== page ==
Justice Minister Jiří Pospíšil (ODS) and deputy PM Karolína Peake (LIDEM) are pushing for greater transparency
The Czech government has proposed clamping down on anonymous ownership of companies through the controversial use of “bearer shares”; if signed into law, the draft proposal agreed by the cabinet on Wednesday would require the beneficial owners of firms to register them with the stock exchange or financial offices.
According to a report by the ČEKIA information agency, as of the end of 2011, the true ownership of more than half of all joint stock companies in the Czech Republic — or roughly 13,000 firms — was masked through bearer stock.
Justice Minister Jiří Pospíšil (Civic Democrats, ODS) was behind the effort to draft a bill to regulate bearer stock certificates, spurred on in large part by Public Affairs (VV), a junior member in the center-right coalition government of Prime Minister Petr Nečas (ODS) until April, when the upstart party split.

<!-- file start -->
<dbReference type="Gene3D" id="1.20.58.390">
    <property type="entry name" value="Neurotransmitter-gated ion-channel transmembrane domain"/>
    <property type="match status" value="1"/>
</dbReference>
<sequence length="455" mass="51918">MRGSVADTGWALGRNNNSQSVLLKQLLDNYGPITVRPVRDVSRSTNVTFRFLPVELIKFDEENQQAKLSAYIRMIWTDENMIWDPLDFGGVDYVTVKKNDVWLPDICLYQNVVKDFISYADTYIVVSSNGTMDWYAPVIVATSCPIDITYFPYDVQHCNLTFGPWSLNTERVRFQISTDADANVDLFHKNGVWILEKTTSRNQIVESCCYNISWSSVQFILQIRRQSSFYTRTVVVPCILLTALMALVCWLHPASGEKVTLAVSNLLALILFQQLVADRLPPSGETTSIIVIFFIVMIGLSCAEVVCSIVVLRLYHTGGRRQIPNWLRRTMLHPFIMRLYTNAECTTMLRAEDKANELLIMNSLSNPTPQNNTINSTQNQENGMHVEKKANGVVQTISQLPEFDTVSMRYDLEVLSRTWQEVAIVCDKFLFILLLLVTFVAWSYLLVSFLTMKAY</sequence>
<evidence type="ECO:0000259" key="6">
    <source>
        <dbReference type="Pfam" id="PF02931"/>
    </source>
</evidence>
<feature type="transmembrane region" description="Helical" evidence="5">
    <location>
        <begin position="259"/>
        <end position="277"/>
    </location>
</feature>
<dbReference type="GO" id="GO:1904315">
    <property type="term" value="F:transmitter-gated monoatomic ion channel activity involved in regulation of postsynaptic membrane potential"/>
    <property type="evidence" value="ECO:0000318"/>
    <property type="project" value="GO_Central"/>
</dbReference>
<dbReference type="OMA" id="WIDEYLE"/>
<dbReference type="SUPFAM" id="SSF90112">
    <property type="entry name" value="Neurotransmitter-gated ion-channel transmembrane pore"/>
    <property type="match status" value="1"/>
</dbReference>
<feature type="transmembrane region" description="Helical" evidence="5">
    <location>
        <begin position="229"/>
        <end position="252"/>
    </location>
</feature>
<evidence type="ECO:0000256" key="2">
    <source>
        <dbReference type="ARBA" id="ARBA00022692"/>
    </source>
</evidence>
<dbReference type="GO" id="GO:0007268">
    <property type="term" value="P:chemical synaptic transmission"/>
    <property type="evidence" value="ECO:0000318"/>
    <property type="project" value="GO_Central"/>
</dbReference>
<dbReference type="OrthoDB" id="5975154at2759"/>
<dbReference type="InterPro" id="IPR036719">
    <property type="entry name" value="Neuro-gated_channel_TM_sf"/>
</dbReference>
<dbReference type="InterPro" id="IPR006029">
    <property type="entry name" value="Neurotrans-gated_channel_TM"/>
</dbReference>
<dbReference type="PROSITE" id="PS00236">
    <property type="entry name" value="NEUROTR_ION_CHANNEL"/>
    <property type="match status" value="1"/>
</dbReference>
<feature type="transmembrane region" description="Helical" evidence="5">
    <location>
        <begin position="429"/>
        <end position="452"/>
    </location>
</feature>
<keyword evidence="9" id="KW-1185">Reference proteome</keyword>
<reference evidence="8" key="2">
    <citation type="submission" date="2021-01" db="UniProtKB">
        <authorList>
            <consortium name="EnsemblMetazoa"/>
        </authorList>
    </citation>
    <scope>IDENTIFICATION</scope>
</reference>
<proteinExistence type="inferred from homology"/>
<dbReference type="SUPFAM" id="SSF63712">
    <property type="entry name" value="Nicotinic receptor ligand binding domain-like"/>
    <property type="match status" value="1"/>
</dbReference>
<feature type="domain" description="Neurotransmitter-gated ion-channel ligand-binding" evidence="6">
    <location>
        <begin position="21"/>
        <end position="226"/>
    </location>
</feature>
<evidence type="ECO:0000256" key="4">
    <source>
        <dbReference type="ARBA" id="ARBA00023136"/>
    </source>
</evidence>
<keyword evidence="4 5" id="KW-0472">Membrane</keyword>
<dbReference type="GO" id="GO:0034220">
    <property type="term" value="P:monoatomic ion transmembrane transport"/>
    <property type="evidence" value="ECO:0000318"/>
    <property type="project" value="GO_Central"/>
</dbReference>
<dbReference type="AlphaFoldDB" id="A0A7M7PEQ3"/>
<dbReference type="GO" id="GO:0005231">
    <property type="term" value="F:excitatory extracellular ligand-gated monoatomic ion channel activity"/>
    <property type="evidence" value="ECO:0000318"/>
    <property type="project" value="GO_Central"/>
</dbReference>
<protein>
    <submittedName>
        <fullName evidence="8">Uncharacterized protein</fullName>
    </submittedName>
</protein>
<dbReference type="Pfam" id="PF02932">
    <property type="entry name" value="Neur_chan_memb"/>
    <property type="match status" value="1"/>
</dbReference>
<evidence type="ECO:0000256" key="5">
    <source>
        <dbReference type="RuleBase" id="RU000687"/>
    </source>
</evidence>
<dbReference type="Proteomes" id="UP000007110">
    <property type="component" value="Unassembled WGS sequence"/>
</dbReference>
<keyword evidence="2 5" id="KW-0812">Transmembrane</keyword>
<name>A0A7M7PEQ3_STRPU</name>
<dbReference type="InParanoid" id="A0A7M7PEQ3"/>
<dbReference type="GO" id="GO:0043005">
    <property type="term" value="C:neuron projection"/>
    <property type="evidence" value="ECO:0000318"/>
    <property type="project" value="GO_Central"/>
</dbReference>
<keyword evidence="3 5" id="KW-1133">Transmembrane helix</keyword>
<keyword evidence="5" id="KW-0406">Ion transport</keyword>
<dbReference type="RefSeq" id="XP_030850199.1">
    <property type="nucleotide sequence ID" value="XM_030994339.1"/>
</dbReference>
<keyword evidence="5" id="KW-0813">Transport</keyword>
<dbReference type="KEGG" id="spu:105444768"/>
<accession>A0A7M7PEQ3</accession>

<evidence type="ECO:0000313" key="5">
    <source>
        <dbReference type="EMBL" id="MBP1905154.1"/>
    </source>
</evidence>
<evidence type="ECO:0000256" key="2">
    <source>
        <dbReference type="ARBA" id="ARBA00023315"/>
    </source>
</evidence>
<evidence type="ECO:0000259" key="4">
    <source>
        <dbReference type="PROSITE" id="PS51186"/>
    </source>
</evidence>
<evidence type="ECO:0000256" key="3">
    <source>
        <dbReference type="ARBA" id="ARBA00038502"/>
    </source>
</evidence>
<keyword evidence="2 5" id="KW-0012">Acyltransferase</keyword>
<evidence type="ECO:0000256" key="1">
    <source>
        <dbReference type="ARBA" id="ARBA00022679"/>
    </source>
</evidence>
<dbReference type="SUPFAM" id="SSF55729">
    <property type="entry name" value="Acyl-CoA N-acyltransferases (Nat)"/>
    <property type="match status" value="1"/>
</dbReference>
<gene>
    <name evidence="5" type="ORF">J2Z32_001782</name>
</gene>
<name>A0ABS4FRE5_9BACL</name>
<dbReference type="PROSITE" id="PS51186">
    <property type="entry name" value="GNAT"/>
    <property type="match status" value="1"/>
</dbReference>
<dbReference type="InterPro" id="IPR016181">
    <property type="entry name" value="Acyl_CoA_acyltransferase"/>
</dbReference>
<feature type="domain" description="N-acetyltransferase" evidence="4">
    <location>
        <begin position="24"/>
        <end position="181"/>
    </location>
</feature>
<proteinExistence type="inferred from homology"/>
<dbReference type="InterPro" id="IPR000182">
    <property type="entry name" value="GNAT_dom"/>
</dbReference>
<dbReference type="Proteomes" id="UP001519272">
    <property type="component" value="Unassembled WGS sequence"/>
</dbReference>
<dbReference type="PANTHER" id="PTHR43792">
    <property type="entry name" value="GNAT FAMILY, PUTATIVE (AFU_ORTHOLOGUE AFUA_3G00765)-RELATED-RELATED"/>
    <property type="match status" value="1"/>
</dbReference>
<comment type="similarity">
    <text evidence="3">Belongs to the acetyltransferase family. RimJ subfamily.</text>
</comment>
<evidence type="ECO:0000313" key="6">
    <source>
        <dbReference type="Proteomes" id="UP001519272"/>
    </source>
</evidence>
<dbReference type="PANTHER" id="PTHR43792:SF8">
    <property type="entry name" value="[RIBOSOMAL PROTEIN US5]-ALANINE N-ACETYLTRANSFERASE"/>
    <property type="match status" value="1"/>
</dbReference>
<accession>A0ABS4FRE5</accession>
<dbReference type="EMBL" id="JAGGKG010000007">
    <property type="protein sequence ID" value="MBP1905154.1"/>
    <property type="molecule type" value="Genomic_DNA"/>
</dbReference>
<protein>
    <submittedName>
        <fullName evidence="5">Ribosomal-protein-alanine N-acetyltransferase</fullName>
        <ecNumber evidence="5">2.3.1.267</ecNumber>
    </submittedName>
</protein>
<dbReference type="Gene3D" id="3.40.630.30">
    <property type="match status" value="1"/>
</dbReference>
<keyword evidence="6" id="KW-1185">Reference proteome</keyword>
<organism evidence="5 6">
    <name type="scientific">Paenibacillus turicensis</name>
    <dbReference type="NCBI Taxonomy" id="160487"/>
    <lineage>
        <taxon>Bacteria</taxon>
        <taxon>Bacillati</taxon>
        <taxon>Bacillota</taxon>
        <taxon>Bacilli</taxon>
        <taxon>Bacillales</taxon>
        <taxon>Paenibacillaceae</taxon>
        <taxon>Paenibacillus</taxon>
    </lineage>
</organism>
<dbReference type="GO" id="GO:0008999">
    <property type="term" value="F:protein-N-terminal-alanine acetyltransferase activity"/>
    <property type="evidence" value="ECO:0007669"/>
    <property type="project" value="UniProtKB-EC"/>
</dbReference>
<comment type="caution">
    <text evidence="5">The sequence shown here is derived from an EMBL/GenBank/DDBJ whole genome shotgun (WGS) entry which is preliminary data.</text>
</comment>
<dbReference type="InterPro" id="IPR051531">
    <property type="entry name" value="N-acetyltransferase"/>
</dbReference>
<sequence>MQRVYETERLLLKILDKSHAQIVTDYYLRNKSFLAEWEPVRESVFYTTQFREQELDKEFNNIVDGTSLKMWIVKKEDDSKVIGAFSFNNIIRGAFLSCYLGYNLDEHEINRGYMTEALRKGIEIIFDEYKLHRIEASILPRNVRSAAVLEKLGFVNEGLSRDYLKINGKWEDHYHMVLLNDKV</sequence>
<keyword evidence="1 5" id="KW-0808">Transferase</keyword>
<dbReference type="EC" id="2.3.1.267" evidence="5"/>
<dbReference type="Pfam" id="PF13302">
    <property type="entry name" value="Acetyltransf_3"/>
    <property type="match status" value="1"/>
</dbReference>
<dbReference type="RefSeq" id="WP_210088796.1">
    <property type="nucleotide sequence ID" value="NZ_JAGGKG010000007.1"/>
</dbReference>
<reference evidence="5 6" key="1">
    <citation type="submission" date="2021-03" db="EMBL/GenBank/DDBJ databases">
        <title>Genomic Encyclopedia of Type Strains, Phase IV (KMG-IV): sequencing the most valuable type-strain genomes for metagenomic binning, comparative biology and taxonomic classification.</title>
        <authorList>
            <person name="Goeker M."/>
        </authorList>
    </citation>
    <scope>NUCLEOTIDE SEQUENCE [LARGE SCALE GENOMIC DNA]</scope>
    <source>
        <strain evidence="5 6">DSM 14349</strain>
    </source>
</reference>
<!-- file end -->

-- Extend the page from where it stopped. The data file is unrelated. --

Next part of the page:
The deputy PM charged with the government’s anti-corruption drive, Karolína Peake, who heads the new LIDEM party that resulted from VV’s split, worked closely with Pospíšil on drafting the legislation and related measures agreed by the Cabinet on Wednesday.
Chief among them is a proposal to allow for plea bargaining in corporate criminal cases; those cooperating fully with state prosecutors would be granted immunity from prosecution, a practice common in the United States, for example.
“The means for uncovering corruption are very limited. We should, therefore, not deprive ourselves of legal tools but on the contrary create them,” Peake said, as cited by the news server iDNES.cz, pointing out such a measure’s potential usefulness, for example, in bribery cases.
She further noted that while cancelling anonymous shares was an important step, the ministries of justice and regional development were also drafting legislation to require greater transparency in the ownership of companies bidding for public tenders.